The music consists of six complex compositions featuring exotic timbres and intricate rhythms. Tempos are generally fast and at times are breakneck speed. Three track on the album are worthy of note: The title track features superb duetting Flamenco and electric guitars along with the sound effect of crickets... close your eyes and you are in the gardens of The Alhambra; Desde Que Somos Dos contains more Flamenco guitar and syncopated drumming along with exhuberant vocals; Suicidijo starts at the usual fast speed but then slows to become the most reflective piece on the album, with wailing vocals, bells, fantastic Moog and more lovely Flamenco guitar.

Recuerdos De Mi Tierra contains top-notch musicianship and is a highly original recording due to the prominent Arabic influence. Fans of bands such as Guadalquivir, Vega and Azahar should enjoy this album. My one criticism is that the album lacks somewhat in variety, as the energetic tempos are quite relentless. However for anyone looking to add to their Spanish prog collection, this recording is definitely recommended. It contains three excellent and three average tracks, so overall rating is between good and excellent.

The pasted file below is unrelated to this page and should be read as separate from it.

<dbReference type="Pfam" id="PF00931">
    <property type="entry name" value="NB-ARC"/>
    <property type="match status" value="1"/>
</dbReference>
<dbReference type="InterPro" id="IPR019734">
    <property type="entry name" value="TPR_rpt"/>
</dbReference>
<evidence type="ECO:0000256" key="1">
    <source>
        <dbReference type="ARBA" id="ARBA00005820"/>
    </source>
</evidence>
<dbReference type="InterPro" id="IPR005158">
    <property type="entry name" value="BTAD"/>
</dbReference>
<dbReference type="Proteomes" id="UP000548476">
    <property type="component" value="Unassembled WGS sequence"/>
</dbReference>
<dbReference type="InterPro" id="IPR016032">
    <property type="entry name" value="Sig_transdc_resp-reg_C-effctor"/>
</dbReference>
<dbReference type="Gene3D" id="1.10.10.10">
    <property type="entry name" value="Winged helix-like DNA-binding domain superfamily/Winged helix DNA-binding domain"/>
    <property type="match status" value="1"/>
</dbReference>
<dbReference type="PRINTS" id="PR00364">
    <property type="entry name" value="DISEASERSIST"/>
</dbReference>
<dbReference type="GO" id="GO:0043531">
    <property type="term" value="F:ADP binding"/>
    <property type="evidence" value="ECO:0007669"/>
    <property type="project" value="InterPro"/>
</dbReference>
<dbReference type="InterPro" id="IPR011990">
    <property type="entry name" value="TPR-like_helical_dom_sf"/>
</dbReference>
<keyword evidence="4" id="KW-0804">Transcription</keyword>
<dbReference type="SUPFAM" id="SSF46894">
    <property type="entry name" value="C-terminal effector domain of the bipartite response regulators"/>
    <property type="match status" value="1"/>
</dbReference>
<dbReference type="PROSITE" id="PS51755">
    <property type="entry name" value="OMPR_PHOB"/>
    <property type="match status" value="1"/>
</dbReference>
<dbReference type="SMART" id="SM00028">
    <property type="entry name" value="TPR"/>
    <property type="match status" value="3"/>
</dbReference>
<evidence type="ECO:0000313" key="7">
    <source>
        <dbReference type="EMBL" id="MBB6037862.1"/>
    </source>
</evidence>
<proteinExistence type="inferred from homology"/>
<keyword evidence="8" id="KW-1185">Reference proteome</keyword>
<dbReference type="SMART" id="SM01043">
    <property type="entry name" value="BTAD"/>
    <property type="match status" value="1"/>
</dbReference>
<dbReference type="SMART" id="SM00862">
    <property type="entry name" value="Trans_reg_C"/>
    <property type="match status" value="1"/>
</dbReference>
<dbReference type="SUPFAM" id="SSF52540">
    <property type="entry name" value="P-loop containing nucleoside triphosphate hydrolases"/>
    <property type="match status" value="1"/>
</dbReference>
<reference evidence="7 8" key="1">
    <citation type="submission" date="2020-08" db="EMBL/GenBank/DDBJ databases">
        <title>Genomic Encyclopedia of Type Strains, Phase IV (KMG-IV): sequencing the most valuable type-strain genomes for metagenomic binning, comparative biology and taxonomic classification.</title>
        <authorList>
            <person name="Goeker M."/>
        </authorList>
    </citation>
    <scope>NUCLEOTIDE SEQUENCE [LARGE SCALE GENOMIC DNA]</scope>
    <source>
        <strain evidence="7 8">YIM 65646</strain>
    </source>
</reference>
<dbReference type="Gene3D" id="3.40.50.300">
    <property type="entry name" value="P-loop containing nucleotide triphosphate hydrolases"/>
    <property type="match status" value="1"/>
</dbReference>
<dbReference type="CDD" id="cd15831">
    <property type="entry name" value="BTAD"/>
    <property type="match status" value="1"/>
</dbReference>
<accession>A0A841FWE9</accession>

Review by Epignosis
SPECIAL COLLABORATOR Honorary Collaborator
3 stars This is a fast-paced album that rarely lets up, stringing one grating riff with another in rapid succession. At times, the band sounds very much like a classic, hard-rocking Jethro Tull. There are excellent musical ideas throughout this album- most of them are just poorly placed in relation to one another.

"Recuerdos de Mi Tierra" Following a thudding bass and synthesizer introduction, quick, jarring, guitar-led progressive rock breaks forth. Sticking out like they don't belong are the Spanish-flavored acoustic guitar interruptions. After the lengthy instrumental beginning, a verse section begins abruptly, featuring decent but not great vocals over a busy patchwork of musical phrases.

"El Bizco de los Patios" This second song rocks harder than its predecessor, but still has that strident lack of flow. The worst aspect of this, however, is that the lead guitar sounds out of tune. Also, it doesn't help that the piece ends so abruptly, as though the band just said, "Okay, that's enough of that one. Moving on!"

"Desde que Somos Dos" After a terse solo, the drummer is quickly joined by bass and then the ensemble playing a series of glitzy runs. Interjecting again, there are several acoustic guitar cadenzas in call and response fashion introducing the singer (much like the first track).

"Ara Buza" Quirky and unsettled riffs ride a wave of handclaps as a hauntingly sweet electric guitar or thudding bass solo breaks up. The vocal section is structured more like a hard rock song with progressive leanings- a line sung followed by a heavy, complex riff. The second half bears no relation to what came before- it just happens, using fast percussion, a loose group of singers belting out the title, and active guitar soloing.